- HAS 2011 [Certification guide to health care facilities]: download at URL. [http://www.has-sante.fr/portail/jcms/r_1439924/fr/manuel-de-certification-des-etablissements-de-sante-v2010-revise-avril-2011]
- Corneau H, Dorval E, Rosset P, Hay N, Guegan F, Grassin J, Pourrat X: Exchange of patient’s data between hospital and community pharmacists: impact on admission drugs prescriptions. 39th ESCP European symposium on clinical pharmacy & 13th SFPC congress: octobre 2011. Int J Clin Pharmacol. 2011, 3: 285-497.Google Scholar
- Conciliation des traitements médicamenteux: détecter, intercepter et corriger les erreurs médicamenteuses à l'admission des patients hospitalisés [medication reconciliation: detect, intercept and correct the medication errors at admission]. Risques Qualité. 2011, 8: 130-138.
- Pourrat X, Corneau H, Floch S, Kuzzay MP, Favard F, Rosset P, Hay N, Grassin J: Communication between community and hospital pharmacists: impact on medication reconciliation at admission. Int J Clin Pharmacol. 2013, 35: 656-663. 10.1007/s11096-013-9788-6.View ArticleGoogle Scholar
- Walker PC, Bernstein SJ, Jones JN, Piersma J, Kim HW, Regal RE, Kuhn L, Flanders SA: Impact of a pharmacist-facilitated hospital discharge program: a quasi-experimental study. Arch Intern Med. 2009, 169: 2003-2010. 10.1001/archinternmed.2009.398.View ArticlePubMedGoogle Scholar
- Brulebois A: Analyse des écarts de prescriptions médicamenteuses entre domicile, admission et sortie d’hospitalisation au centre hospitalier de Voiron: vers la conciliation des traitements médicamenteux. Thèse d’état Docteur en pharmacie consulté dernièrement le 30 décembre 2011 à l’URL. [http://dumas.ccsd.cnrs.fr/dumas-00592376/]
- Chevremont L, Blandin M, Corneau H, Perarnau J-M, Grassin J, Pourrat X: Prescription errors in orthopaedic surgery: are there more risks at admission? During hospitalization? At discharge?. 2011, Dublin: 40th ESCP European symposium on clinical pharmacyGoogle Scholar
- Boockvar KS, Carlson LaCorte H, Giambanco V, Fridman B, Siu A: Medication reconciliation for reducing drug-discrepancy adverse events. Am J Geriatr Pharmacother. 2006, 4: 236-243. 10.1016/j.amjopharm.2006.09.003.View ArticlePubMedGoogle Scholar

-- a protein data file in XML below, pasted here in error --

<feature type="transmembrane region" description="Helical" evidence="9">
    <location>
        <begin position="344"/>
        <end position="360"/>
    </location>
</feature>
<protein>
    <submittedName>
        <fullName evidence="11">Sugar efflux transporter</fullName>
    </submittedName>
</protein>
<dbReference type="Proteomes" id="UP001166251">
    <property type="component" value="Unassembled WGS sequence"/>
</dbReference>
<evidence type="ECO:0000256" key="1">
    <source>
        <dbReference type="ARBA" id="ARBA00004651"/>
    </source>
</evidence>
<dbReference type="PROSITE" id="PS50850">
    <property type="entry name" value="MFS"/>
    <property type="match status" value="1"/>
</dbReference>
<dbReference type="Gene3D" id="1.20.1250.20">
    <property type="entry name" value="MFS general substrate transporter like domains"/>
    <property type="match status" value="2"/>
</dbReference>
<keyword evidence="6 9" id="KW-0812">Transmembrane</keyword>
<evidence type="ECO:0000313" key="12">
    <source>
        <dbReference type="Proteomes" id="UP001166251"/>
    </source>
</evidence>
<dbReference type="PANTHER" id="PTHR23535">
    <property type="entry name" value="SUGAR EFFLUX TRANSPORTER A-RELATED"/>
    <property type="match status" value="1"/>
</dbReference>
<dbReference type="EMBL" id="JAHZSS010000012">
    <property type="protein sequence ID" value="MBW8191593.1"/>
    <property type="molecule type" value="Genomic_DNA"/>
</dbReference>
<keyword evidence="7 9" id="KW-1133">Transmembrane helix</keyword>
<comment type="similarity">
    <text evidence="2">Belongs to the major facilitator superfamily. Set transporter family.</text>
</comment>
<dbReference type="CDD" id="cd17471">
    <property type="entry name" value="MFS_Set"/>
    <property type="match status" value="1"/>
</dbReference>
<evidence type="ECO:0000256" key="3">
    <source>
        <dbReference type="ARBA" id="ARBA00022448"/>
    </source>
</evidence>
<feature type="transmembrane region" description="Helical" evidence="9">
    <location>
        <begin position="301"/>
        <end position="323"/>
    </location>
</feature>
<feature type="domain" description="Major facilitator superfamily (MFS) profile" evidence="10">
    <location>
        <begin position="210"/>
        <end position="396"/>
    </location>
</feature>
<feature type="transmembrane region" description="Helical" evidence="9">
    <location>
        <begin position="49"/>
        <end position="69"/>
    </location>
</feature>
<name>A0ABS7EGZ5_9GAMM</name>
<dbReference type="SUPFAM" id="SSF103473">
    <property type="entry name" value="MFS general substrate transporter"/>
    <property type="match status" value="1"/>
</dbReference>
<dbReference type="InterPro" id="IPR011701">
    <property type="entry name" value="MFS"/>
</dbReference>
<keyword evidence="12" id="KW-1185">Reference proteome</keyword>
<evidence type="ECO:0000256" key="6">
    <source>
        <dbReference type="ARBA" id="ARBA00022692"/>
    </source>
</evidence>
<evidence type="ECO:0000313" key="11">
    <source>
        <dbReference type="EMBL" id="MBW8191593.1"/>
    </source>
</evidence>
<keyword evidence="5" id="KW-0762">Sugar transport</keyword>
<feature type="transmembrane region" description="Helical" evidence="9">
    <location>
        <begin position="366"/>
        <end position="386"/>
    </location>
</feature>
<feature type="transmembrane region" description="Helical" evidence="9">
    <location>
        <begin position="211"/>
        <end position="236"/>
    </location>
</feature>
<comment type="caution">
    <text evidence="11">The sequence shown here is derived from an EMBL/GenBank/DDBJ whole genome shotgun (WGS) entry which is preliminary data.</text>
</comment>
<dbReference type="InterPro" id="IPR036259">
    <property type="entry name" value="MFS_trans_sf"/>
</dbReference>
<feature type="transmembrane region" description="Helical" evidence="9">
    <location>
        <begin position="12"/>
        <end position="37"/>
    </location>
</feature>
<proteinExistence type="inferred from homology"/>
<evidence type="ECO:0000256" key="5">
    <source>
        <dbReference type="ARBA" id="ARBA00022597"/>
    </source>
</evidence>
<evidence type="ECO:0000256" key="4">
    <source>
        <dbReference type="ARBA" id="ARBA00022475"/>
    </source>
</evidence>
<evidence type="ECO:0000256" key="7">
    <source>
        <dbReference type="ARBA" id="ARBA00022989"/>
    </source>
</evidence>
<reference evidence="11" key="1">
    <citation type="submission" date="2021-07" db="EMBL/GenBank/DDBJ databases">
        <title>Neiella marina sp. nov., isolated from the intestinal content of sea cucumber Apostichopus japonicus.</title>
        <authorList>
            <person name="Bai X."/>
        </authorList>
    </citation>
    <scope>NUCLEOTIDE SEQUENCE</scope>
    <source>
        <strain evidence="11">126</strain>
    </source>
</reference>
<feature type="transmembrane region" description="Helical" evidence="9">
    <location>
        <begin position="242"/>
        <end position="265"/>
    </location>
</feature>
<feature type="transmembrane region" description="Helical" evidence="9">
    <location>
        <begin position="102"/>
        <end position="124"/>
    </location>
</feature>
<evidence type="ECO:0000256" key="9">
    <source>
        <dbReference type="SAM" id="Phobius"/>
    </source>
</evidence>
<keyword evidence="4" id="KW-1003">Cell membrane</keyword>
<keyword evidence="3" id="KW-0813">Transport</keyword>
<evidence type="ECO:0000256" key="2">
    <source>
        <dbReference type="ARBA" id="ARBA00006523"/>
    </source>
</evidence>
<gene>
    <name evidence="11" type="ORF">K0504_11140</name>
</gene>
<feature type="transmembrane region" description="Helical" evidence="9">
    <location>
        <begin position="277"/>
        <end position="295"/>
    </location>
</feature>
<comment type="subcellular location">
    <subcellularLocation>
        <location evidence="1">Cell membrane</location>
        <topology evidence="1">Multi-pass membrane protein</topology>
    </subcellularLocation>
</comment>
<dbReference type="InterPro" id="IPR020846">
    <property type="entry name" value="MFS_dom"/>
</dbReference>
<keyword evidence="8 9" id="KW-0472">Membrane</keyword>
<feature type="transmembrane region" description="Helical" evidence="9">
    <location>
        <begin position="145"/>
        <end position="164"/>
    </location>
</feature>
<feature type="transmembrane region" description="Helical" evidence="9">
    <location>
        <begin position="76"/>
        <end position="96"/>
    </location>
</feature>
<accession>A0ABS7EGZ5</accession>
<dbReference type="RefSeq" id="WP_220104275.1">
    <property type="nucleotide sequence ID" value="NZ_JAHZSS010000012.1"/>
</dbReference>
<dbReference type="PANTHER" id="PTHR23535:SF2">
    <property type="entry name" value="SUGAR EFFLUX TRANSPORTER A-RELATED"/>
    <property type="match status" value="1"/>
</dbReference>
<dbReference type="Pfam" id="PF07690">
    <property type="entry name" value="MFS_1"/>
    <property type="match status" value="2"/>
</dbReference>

- Karapinar-Carkit F, Borgsteede SD, Zoer J, Smit HJ, Egberts AC, van den Bemt PM: Effect of medication reconciliation with and without patient counseling on the number of pharmaceutical interventions among patients discharged from the hospital. Ann Pharmacother. 2009, 43: 1001-1010. 10.1345/aph.1L597.View ArticlePubMedGoogle Scholar
- Climente-Martí M, García-Mañón ER, Artero-Mora A, Jiménez-Torres NV: Potential risk of medication discrepancies and reconciliation errors at admission and discharge from an inpatient medical service. Ann Pharmacother. 2010, 44: 1747-1754. 10.1345/aph.1P184.View ArticlePubMedGoogle Scholar
- Grimes TC, Duggan CA, Delaney TP, Graham IM, Conlon KC, Deasy E, Jago-Byrne MC, O’ Brien P: Medication details documented on hospital discharge: cross-sectional observational study of factors associated with medication non-reconciliation. Br J Clin Pharmacol. 2011, 71: 449-457. 10.1111/j.1365-2125.2010.03834.x.View ArticlePubMedPubMed CentralGoogle Scholar
- Eggink RN, Lenderink AW, Widdershoven JW, van den Bemt PM: The effect of a clinical pharmacist discharge service on medication discrepancies in patients with heart failure. Pharm World Sci. 2010, 32: 759-766. 10.1007/s11096-010-9433-6.View ArticlePubMedPubMed CentralGoogle Scholar
- Carter M, Allin D, Scott LA, Grauer D: Pharmacist-acquired medication histories in a university hospital emergency department. Am J Health Syst Pharm. 2006, 63: 2500-2503. 10.2146/ajhp060028.View ArticlePubMedGoogle Scholar